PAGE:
Oral Surgery / Implants / Dentures


A denture is a removable dental appliance replacement for missing teeth and surrounding tissue.  They are made to closely resemble your natural teeth and may even enhance your smile.

There are two types of dentures – complete and partial dentures.  Complete dentures are used when all of the teeth are missing, while partial dentures are used when some natural teeth remain.  A partial denture not only fills in the spaces created by missing teeth, it prevents other teeth from shifting.

A complete denture may be either “conventional” or “immediate”.   A conventional type is made after the teeth have been removed and the gum tissue has healed, usually taking 4 to 6 weeks.  During this time the patient will go without teeth.  Immediate dentures are made in advance and immediately placed after the teeth are removed, thus preventing the patient from having to be without teeth during the healing process.  Once the tissues shrink and heal, adjustments will have to be made.
Dentures are very durable appliances and will last many years, but may have to be remade, repaired, or readjusted due to normal wear.

In the past many patients worried about eating and speaking in public due to ill fitting dentures.  Dr. Amos Kahane uses technology which combines dentures and mini implants to reduce or eliminate those worries of the denture wearer, allowing them to speak and eat with more comfort, ease and confidence.  If you have an ill-fitting denture, mini implants may be the simple, easy one stage solution you are looking for.  Give us a call to get more details!

Dental Implants

The effects of tooth loss to your oral health are significant.  What many people fail to realize is that when you lose a tooth the bone that surrounds and supports it deteriorates and adjacent teeth collapse and invade the space.

Losing one of your front teeth results in a gap that is obvious to others.  Consequently this will have a huge impact on your smile and self confidence.
Losing your back teeth will directly affect your bite and your ability to eat and chew properly.

Dental implants are artificial teeth that are surgically placed into the upper or lower jaw bone.  The implant replaces the missing tooth root and preserves the remaining bone by stimulating the bone cells to remain after the natural tooth root is removed.  Implants maintain the integrity of your facial structure by preserving your natural bone.

The implant procedure usually requires multiple appointments over several months.  On your first visit, xrays and impressions of the jaw and teeth may be taken to determine bone width and height, gum tissue and spacing available to accommodate the placement of the implant.  The implant is then surgically placed in the bone and allowed to heal for a period of three to six months.  A transitional restoration will be used as a temporary solution while we wait for the bone to integrate with the implant.  A crown (false tooth) is then placed over the implant and will function like a natural tooth to renew self confidence and function.  In most cases Dr. Amos Kahane is able to complete the implant treatment in the dental chair so no hospitalization is necessary.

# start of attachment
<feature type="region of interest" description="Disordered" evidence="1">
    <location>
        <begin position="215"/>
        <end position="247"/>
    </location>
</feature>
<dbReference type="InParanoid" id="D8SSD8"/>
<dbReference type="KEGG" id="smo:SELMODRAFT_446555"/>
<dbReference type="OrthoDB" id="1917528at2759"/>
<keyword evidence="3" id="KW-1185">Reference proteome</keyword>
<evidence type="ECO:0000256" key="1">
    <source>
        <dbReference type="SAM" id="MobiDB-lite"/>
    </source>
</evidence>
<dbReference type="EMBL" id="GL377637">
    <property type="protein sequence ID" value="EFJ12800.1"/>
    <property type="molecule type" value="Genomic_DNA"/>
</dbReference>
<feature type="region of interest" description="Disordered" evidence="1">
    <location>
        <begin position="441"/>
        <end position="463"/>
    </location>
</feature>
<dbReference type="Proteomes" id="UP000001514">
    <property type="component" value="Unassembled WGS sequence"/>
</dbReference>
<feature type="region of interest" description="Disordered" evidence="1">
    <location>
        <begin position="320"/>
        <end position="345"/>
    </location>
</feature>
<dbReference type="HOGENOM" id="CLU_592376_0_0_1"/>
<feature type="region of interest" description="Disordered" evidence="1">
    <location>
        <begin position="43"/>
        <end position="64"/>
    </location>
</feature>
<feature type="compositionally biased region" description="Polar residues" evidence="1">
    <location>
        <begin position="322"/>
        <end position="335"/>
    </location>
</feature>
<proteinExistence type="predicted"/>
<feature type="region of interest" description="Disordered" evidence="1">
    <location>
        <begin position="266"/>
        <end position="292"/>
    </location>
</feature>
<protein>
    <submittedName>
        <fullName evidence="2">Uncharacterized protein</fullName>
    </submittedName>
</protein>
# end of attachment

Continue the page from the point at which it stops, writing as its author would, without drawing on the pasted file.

If you’re looking for an attractive, comfortable and permanent replacement for missing teeth, then dental implants may be the answer.  Dental implants have helped hundreds of thousands of people regain the function and confidence they once took for granted.  Whether you’re missing a single tooth or require a complete set of teeth, you owe it to yourself to talk with Dr. Amos Kahane about the benefits that dental implants can offer.

Oral Surgery

Wisdom teeth, referred to as third molars, are usually the last teeth to develop.  They are located in the very back of your mouth, next to your second (or twelve year) molars and near the entrance to your throat.  Third molars are usually completely developed between the ages of 15 and 18, a time that traditionally has been associated with maturity and the attainment of “wisdom”.

Since our jaws are much smaller than those of our ancestors, wisdom teeth commonly do not have enough room to erupt fully into our mouths and the potential for problems begin.  Even if the wisdom teeth do fully erupt, their posterior location makes it extremely difficult to keep them clean and healthy over the course of a lifetime.

More often, one or more of these third molars fails to emerge in proper alignment or fails to fully emerge through the gum line and becomes entrapped or “impacted” between the jawbone and the gum tissue. Impacted wisdom teeth can result in swelling, pain, and infection of the gum tissue surrounding the wisdom teeth. In addition, impacted wisdom teeth can cause permanent damage to nearby teeth, gums, and bone and can sometimes lead to the formation of cysts or tumors that can destroy sections of the jaw.

Removing wisdom teeth later on in life is much more difficult, the recovery period is longer and less predictable, and most importantly, wisdom tooth removal later in life is associated with increased risks and complications.  This makes a strong case for having them surgically removed as soon as possible.

Lesion Removal and Biopsy – your dentist can take a small sample of abnormal growth or tissue and then send it for laboratory testing for identification.  Some lesions can be managed medically or can be removed by the dentist.

Facial Infections Pain and swelling in the face, neck or jaws may indicate an infection.  Infections in this area of the body can sometimes develop into life threatening emergencies if not treated promptly and effectively. Your dentist can assist in diagnosing and treating this problem.  Surgical treatment, if needed, may include cutting into and draining the infected area as well as extracting any teeth that might be involved.